Abstract Title:

beta-glucan protects against burn-induced oxidative organ damage in rats.

Abstract Source:

Int Immunopharmacol. 2006 Feb;6(2):156-69. Epub 2005 Aug 24. PMID: 16399620

Abstract Author(s):

Hale Z Toklu, Göksel Sener, Nermina Jahovic, Bahar Uslu, Serap Arbak, Berrak C Yeğen

Article Affiliation:

Marmara University, School of Pharmacy, Department of Pharmacology, Haydarpaşa, Istanbul 34668, Turkey.

Abstract:

Thermal injury may lead to systemic inflammatory response, and multiple organ failure. Generation of reactive oxygen radicals and lipid peroxidation play important roles in burn-induced remote organ injury. In the present study, we investigated the putative protective effect of local or systemic beta-glucan treatment on burn-induced remote organ injury. Wistar albino rats were exposed to 90 degrees C bath for 10 s to induce thermal trauma. beta-glucan (3.75 mg/rat locally or 50 mg/kg orally) or saline was administered immediately after the trauma and were repeated twice daily in 48 h groups. Rats were decapitated either 6 or 48 h after burn injury and the skin, lung, liver, ileum and kidney tissues were taken for the measurement of malondialdehyde (MDA)--an index of lipid peroxidation--and glutathione (GSH)--a key antioxidant--levels. Neutrophil infiltration was evaluated by the measurement of tissue myeloperoxidase (MPO) activity, while the tumor necrosis factor-alpha (TNF-alpha) levels were measured in serum samples. Skin tissues were also examined microscopically. Severe skin scald injury (30% of total body surface area) caused significant decreases in GSH levels of the liver and intestinal tissues (p<0.01-<0.001), while MDA levels were significantly (p<0.01-p<0.001) increased at post-burn 6 and 48 h. Both local and systemic beta-glucan treatments significantly reversed (p<0.01-p<0.001) the elevations in MDA levels, while reduced GSH levels were reversed back to control levels (p<0.01-p<0.001); and the raised MPO levels were significantly decreased (p<0.05-p<0.001). The results indicate that both systemic and local administration of beta-glucan were effective against burn-induced oxidative tissue damage in the rat. beta-glucans, besides their immunomodulatory effects, have additional antioxidant properties. Therefore, beta-glucans merit consideration as therapeutic agents in the treatment of burn injuries.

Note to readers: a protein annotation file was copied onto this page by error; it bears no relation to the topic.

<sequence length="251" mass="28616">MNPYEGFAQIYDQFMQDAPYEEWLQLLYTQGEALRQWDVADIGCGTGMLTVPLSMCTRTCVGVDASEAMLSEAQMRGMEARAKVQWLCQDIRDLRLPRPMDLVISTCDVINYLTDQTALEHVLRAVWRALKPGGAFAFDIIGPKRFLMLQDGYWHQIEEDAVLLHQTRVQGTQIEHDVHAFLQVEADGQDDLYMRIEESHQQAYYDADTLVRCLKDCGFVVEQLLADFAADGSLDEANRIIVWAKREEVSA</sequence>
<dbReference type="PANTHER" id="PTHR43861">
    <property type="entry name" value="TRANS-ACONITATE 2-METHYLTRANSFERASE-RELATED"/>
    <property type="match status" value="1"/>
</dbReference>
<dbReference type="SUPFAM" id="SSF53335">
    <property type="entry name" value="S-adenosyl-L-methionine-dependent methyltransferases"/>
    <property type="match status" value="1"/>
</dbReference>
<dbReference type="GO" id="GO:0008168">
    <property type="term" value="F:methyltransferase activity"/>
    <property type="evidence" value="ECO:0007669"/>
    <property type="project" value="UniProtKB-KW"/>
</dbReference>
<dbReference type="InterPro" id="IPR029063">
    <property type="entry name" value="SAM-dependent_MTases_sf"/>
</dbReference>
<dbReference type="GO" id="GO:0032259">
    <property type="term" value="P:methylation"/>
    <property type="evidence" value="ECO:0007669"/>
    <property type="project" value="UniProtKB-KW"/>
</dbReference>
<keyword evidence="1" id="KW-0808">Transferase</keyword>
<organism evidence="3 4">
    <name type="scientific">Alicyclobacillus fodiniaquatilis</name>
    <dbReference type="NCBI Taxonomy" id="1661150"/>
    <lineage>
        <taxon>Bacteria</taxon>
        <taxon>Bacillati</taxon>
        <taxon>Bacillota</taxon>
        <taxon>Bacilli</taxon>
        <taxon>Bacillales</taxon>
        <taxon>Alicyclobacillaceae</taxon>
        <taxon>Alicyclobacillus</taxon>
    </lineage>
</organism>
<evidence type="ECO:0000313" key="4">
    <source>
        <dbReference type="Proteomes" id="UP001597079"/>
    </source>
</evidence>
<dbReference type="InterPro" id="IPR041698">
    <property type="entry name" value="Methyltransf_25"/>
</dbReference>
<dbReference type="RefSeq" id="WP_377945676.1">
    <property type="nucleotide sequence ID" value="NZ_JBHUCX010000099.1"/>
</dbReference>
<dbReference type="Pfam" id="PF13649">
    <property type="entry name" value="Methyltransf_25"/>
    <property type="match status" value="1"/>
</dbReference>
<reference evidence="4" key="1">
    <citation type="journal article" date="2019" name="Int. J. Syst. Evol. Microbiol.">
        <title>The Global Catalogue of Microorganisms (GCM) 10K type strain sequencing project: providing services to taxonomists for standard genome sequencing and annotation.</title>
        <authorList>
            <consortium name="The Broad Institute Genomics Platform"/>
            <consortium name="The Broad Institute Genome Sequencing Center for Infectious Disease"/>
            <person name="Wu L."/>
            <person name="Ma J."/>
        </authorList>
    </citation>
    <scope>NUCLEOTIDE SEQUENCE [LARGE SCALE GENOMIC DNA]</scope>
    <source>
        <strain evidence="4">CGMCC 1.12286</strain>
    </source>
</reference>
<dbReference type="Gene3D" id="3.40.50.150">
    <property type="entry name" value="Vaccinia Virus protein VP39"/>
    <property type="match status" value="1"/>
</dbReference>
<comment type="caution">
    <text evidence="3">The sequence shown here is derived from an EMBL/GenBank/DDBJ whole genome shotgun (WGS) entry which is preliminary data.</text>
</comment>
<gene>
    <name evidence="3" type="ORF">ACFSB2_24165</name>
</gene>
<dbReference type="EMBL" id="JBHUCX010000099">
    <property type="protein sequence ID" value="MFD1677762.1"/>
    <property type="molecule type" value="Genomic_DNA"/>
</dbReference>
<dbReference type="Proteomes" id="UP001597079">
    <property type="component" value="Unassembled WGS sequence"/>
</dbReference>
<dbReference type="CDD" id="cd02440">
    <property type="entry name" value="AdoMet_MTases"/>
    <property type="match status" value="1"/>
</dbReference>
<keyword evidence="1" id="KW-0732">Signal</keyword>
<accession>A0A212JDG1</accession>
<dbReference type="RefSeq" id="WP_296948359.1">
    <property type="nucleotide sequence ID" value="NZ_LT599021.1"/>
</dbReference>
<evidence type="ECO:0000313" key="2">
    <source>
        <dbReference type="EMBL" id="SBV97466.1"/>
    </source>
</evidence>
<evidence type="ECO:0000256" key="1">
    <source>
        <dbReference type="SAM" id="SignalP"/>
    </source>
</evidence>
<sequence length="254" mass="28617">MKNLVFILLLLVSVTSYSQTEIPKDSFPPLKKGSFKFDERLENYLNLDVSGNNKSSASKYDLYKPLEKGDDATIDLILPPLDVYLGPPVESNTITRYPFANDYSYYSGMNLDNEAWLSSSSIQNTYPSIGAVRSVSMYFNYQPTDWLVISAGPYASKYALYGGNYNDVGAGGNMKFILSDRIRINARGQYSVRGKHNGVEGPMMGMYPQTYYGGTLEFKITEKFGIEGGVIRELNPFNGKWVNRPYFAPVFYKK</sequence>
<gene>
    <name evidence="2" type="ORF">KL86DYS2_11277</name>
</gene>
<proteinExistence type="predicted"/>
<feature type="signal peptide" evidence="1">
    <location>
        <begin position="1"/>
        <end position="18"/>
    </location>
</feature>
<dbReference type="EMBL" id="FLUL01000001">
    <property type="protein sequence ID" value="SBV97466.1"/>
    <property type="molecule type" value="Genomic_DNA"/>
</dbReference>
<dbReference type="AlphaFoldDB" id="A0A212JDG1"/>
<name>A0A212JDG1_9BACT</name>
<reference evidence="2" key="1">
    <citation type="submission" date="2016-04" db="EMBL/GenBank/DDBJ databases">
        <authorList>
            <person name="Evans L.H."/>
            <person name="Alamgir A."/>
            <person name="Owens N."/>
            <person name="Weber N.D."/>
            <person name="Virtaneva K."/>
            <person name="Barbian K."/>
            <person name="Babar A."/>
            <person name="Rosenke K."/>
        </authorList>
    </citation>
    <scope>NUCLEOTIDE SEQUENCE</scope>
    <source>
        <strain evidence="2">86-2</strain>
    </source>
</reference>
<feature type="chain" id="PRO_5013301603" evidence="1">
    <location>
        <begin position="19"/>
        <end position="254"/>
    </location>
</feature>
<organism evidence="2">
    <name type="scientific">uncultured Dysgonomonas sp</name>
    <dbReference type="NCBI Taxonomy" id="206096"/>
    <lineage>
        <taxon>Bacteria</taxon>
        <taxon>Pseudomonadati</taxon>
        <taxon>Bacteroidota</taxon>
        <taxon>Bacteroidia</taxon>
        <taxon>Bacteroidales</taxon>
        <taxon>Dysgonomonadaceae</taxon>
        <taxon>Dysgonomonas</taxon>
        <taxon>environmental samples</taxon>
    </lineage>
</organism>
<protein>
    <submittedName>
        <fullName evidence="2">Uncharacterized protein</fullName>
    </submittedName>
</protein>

Study Type : Animal Study

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